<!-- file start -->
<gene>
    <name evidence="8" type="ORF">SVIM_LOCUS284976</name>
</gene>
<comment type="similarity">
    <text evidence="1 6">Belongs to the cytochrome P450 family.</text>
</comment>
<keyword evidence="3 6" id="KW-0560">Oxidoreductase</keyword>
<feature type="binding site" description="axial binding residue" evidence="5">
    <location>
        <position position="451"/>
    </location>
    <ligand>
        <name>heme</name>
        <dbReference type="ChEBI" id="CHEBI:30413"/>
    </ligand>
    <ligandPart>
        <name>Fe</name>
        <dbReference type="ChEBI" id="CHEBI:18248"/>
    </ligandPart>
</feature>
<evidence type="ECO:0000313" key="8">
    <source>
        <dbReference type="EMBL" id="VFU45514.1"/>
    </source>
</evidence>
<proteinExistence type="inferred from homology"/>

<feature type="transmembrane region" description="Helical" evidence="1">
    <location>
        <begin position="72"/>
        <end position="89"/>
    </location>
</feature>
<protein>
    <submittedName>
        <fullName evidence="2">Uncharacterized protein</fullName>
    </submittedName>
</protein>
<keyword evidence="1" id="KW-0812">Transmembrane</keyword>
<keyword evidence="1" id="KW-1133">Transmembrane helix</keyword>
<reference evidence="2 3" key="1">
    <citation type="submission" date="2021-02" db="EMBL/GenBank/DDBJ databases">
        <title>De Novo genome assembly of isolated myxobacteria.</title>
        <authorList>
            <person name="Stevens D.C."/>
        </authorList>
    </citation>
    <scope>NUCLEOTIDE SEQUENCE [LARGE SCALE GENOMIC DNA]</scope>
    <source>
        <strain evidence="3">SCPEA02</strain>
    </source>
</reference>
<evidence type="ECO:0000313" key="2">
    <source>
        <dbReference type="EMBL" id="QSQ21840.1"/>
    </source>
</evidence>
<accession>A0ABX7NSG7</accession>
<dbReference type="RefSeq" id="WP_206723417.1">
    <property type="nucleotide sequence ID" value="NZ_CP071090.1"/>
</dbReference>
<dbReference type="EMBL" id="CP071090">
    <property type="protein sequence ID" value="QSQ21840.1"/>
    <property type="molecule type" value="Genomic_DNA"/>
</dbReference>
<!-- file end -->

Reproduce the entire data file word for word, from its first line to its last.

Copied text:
<gene>
    <name evidence="8" type="ORF">SVIM_LOCUS284976</name>
</gene>
<comment type="similarity">
    <text evidence="1 6">Belongs to the cytochrome P450 family.</text>
</comment>
<keyword evidence="3 6" id="KW-0560">Oxidoreductase</keyword>
<feature type="binding site" description="axial binding residue" evidence="5">
    <location>
        <position position="451"/>
    </location>
    <ligand>
        <name>heme</name>
        <dbReference type="ChEBI" id="CHEBI:30413"/>
    </ligand>
    <ligandPart>
        <name>Fe</name>
        <dbReference type="ChEBI" id="CHEBI:18248"/>
    </ligandPart>
</feature>
<evidence type="ECO:0000313" key="8">
    <source>
        <dbReference type="EMBL" id="VFU45514.1"/>
    </source>
</evidence>
<proteinExistence type="inferred from homology"/>

<feature type="transmembrane region" description="Helical" evidence="1">
    <location>
        <begin position="72"/>
        <end position="89"/>
    </location>
</feature>
<protein>
    <submittedName>
        <fullName evidence="2">Uncharacterized protein</fullName>
    </submittedName>
</protein>
<keyword evidence="1" id="KW-0812">Transmembrane</keyword>
<keyword evidence="1" id="KW-1133">Transmembrane helix</keyword>
<reference evidence="2 3" key="1">
    <citation type="submission" date="2021-02" db="EMBL/GenBank/DDBJ databases">
        <title>De Novo genome assembly of isolated myxobacteria.</title>
        <authorList>
            <person name="Stevens D.C."/>
        </authorList>
    </citation>
    <scope>NUCLEOTIDE SEQUENCE [LARGE SCALE GENOMIC DNA]</scope>
    <source>
        <strain evidence="3">SCPEA02</strain>
    </source>
</reference>
<evidence type="ECO:0000313" key="2">
    <source>
        <dbReference type="EMBL" id="QSQ21840.1"/>
    </source>
</evidence>
<accession>A0ABX7NSG7</accession>
<dbReference type="RefSeq" id="WP_206723417.1">
    <property type="nucleotide sequence ID" value="NZ_CP071090.1"/>
</dbReference>
<dbReference type="EMBL" id="CP071090">
    <property type="protein sequence ID" value="QSQ21840.1"/>
    <property type="molecule type" value="Genomic_DNA"/>
</dbReference>